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Call for Amendment to Save Giant Lobster from Forestry Practices

Rosalie Woodruff MP

Rosalie Woodruff MP  -  Thursday, 18 August 2016

Tags: Environment, Threatened Species, Giant Freshwater Lobster, Floods, Extinction

Rosalie Woodruff MP to move—

That the House:—

(1)           Notes that ‘Astacopsis gouldi’, the giant freshwater lobster, is the largest freshwater invertebrate on the planet, and is found only in the northwest and northeast of Tasmania.

(2)           Acknowledges with great concern the scientific assessment that indicates barely a decade stands between the survival of this amazing large lobster and its extinction.

(3)           Further notes with sadness that tens of thousands of lobsters are estimated to have perished in Tasmania’s record winter floods in June 2016, and that habitat destruction is the major threat to the survival of the species.

(4)           Recognises that, regardless of the creation of reserves and buffer zones downstream, the headwaters and catchments of particular Tasmanian rivers need to be protected so that sediment released into the waterways after land clearing does not flow downstream, contaminating the water and causing the death of the last remaining lobsters.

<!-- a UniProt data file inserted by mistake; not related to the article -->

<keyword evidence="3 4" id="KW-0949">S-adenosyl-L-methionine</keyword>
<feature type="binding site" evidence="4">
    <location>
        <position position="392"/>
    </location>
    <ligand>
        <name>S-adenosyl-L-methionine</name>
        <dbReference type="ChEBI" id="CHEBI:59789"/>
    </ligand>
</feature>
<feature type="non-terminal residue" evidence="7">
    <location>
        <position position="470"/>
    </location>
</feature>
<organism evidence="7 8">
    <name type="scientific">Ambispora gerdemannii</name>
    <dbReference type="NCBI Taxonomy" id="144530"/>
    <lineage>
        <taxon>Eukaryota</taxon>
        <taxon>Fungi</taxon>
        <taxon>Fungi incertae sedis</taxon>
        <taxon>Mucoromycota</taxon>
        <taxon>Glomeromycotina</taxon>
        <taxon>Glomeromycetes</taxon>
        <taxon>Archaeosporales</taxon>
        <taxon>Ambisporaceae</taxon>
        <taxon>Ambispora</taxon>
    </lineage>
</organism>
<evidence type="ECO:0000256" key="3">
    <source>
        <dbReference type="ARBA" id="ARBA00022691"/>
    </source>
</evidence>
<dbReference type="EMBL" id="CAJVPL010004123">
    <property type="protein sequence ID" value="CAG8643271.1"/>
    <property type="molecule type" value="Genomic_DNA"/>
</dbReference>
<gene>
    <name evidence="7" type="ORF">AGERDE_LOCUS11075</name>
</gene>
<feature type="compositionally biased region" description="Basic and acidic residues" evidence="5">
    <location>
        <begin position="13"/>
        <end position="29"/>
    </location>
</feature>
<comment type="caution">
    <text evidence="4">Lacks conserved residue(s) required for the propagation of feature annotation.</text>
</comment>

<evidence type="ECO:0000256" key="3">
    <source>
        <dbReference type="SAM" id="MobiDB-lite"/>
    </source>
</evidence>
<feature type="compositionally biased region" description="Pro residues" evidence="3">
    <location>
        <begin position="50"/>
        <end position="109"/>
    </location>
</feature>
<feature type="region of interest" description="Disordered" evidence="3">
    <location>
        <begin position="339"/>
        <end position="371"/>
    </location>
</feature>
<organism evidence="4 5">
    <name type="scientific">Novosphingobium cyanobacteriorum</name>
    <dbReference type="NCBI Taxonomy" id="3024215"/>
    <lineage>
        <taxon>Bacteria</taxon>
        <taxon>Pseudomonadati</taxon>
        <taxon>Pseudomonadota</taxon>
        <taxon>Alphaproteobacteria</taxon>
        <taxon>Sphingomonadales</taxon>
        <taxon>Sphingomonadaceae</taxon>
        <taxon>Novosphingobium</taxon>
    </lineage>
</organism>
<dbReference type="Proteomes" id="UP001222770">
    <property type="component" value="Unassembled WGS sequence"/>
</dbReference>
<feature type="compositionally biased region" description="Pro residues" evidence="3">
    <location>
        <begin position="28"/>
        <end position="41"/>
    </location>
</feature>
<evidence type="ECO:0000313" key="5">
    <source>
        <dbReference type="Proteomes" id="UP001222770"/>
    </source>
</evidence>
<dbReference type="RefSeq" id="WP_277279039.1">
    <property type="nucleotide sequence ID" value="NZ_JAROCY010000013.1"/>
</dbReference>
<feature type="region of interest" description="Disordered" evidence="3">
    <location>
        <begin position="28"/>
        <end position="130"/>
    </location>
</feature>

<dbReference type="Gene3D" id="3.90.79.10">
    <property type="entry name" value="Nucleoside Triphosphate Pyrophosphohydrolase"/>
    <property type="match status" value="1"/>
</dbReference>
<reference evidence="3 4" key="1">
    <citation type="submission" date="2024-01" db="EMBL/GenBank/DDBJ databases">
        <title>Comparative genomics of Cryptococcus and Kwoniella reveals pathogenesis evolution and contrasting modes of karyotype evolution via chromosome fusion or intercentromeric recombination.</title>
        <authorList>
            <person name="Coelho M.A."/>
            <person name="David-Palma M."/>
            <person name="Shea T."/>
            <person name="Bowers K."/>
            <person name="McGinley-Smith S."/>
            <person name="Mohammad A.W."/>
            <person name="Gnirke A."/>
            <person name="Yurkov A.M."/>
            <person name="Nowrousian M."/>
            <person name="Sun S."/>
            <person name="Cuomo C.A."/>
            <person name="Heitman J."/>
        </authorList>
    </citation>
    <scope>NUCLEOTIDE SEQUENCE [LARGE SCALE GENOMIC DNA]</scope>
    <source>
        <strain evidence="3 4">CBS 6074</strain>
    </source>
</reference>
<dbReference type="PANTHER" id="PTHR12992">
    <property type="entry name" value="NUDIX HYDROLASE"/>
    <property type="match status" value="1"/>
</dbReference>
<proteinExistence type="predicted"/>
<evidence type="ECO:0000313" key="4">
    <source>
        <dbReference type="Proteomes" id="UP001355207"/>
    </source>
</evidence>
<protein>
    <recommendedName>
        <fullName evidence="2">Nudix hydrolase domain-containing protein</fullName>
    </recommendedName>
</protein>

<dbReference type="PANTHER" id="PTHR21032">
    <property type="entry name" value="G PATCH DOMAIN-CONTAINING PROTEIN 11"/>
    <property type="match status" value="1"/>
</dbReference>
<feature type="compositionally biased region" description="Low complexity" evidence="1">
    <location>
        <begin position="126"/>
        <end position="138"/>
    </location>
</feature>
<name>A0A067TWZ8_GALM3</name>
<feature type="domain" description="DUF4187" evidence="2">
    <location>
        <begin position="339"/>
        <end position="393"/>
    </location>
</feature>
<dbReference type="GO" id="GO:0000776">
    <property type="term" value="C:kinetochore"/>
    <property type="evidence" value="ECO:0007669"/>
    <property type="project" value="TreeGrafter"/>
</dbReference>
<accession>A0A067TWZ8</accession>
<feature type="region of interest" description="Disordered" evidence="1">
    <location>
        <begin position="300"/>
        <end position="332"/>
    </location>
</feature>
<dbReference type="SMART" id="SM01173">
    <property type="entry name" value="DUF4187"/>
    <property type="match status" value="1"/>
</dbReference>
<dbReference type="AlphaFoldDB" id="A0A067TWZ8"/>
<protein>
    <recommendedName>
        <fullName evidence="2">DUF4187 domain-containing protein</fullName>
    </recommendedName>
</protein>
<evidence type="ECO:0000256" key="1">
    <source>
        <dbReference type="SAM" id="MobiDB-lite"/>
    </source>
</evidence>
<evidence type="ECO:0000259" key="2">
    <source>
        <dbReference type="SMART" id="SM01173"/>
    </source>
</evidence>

(5)           Further notes with pleasure that a clear and achievable recovery plan has been identified for this highly endangered species.

(6)           Calls on the Government to:—

(a)           amend our Draft Recovery Plan to declare no-go logging zones around the headwaters and riverways that feed critical habitat for the lobster: specifically, the Forester River in eastern Tasmania; the Black River, the Frankland/Horton/Lindsay rivers, and the Flowerdale/Hebe rivers in western Tasmania; and the Dip River and all the water tributaries on the Dip Range;

(b)           as a minimum, to ensure these areas have buffer zones of at least 50m.; and

(c)           commit the resources that are needed to implement the actions set out in the Recovery Plan and place the giant freshwater lobster on the pathway to continued survival.